Fitch Solutions has slightly downgraded its economic growth outlook for Egypt to 3.2 percent in 2021, down from 3.3 percent projected in November, expecting the country to achieve four percent economic growth over the next three years.
In its monthly outlook insights on the Middle East and North Africa (MENA) region economy, shared with Ahram Online, Fitch Solutions expects that Egypt’s interest rate will stand at 9.75 percent until end of 2021, projecting that inflation will hit six percent in 2021, slightly above Fitch's projection in November of 5.9 percent.
It also expected that US dollar will be traded at EGP 16.20 until the end of 2021.
Addressing the election of Joe Biden as US president, Fitch Solutions said in its insights that Biden will likely reverse some of Donald Trump’s policies towards the MENA region, aligning more closely with traditional Democratic Party policy positions.
This expectation is underpinned by Biden’s track record as vice president to Barack Obama (2009-2017), and that many of his foreign policy staff previously worked under both Obama and Bill Clinton (1993-2001).
Fitch Solutions expects the global and regional context to be different in 2021 compared to the Obama era, and that Biden will have to adjust his policy positions accordingly.
It added that the key challenge that Biden will face is dealing with growing perceptions of US disengagement from the MENA region, as Washington seeks to contain its military presence in the region while also maintaining strong partnerships and strategic influence.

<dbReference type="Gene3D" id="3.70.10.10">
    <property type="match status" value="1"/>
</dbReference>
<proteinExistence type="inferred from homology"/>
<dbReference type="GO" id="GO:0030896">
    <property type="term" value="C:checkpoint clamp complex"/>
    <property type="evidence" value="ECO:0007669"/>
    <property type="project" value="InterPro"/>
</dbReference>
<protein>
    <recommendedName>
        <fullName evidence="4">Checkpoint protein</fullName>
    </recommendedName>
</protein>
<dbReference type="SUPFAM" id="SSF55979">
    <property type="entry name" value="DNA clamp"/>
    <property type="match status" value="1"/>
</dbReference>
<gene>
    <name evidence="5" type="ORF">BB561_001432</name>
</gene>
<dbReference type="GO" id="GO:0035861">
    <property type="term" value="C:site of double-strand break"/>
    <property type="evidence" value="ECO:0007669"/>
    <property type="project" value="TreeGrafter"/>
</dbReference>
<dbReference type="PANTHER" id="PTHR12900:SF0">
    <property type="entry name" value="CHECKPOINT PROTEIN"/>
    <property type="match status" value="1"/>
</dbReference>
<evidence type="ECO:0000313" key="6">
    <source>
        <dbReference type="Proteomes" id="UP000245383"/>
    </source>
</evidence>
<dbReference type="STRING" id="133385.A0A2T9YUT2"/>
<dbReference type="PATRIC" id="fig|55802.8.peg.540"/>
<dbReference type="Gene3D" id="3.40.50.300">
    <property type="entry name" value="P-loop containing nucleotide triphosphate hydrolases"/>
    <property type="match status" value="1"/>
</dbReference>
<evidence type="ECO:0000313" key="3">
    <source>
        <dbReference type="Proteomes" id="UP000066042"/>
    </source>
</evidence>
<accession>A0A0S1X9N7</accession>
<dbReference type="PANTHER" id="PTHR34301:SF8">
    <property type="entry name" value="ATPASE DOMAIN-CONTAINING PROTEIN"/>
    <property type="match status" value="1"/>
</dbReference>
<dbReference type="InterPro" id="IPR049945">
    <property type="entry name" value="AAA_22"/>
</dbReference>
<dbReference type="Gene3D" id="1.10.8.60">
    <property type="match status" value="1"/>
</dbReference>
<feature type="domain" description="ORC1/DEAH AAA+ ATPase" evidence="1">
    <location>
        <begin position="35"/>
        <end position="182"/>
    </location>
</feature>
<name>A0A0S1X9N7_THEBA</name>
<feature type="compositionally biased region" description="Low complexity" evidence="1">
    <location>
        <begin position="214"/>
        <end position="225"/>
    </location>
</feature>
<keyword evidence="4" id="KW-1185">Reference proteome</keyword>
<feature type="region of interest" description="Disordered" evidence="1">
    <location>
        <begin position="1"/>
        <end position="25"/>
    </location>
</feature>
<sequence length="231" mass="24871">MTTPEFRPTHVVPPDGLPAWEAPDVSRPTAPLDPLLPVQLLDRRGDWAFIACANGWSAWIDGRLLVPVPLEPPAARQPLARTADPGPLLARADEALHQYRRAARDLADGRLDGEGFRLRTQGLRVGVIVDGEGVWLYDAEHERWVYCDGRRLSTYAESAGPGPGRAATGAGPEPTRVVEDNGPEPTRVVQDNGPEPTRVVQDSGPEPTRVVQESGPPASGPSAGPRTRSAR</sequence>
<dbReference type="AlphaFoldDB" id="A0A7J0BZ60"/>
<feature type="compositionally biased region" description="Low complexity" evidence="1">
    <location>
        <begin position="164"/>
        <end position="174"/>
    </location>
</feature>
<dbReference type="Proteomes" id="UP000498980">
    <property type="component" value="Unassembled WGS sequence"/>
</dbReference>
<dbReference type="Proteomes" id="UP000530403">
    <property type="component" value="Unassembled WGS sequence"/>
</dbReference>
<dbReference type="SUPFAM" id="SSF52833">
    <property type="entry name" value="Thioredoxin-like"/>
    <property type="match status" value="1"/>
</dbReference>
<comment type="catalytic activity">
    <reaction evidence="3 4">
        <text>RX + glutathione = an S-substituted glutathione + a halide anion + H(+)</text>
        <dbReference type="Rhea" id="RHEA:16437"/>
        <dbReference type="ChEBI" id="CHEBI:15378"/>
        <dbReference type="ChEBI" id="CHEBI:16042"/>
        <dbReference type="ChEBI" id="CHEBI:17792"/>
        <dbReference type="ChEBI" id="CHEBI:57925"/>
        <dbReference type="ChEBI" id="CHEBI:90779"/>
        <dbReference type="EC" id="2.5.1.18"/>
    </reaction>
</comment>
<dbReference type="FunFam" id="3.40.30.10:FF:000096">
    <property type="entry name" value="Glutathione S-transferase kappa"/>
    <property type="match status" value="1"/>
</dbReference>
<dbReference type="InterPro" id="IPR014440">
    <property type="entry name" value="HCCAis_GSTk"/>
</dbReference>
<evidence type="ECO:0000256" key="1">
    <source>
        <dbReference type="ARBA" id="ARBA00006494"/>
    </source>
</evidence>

Concerning US policy towards Arab countries, Fitch Solutions said that Biden will likely introduce more conditionality to US partnerships with Arab countries, expecting a greater focus on responding to reports of human rights violations under Biden than under Trump.
“This could, for example, translate into delays or rejections of certain weapons sales, notably to Saudi Arabia or other GCC states. Egypt will also be at greater risk of seeing cuts to US military aid,” according to Fitch Solutions.
Fitch also noted that as a result of this and Biden’s overtures to Iran, relations between the US and many Arab states will likely cool, expecting that Biden will stop short of actions that could seriously jeopardise the US’s most important alliances in the region.
“Strong ties to countries such as KSA (the Kingdom of Saudi Arabia), the UAE and Egypt are still vital to serving strategic US goals. That said, Biden’s reluctance to engage militarily in the region will likely stoke fears of eventual US disengagement from MENA among Arab states,” according to Fitch.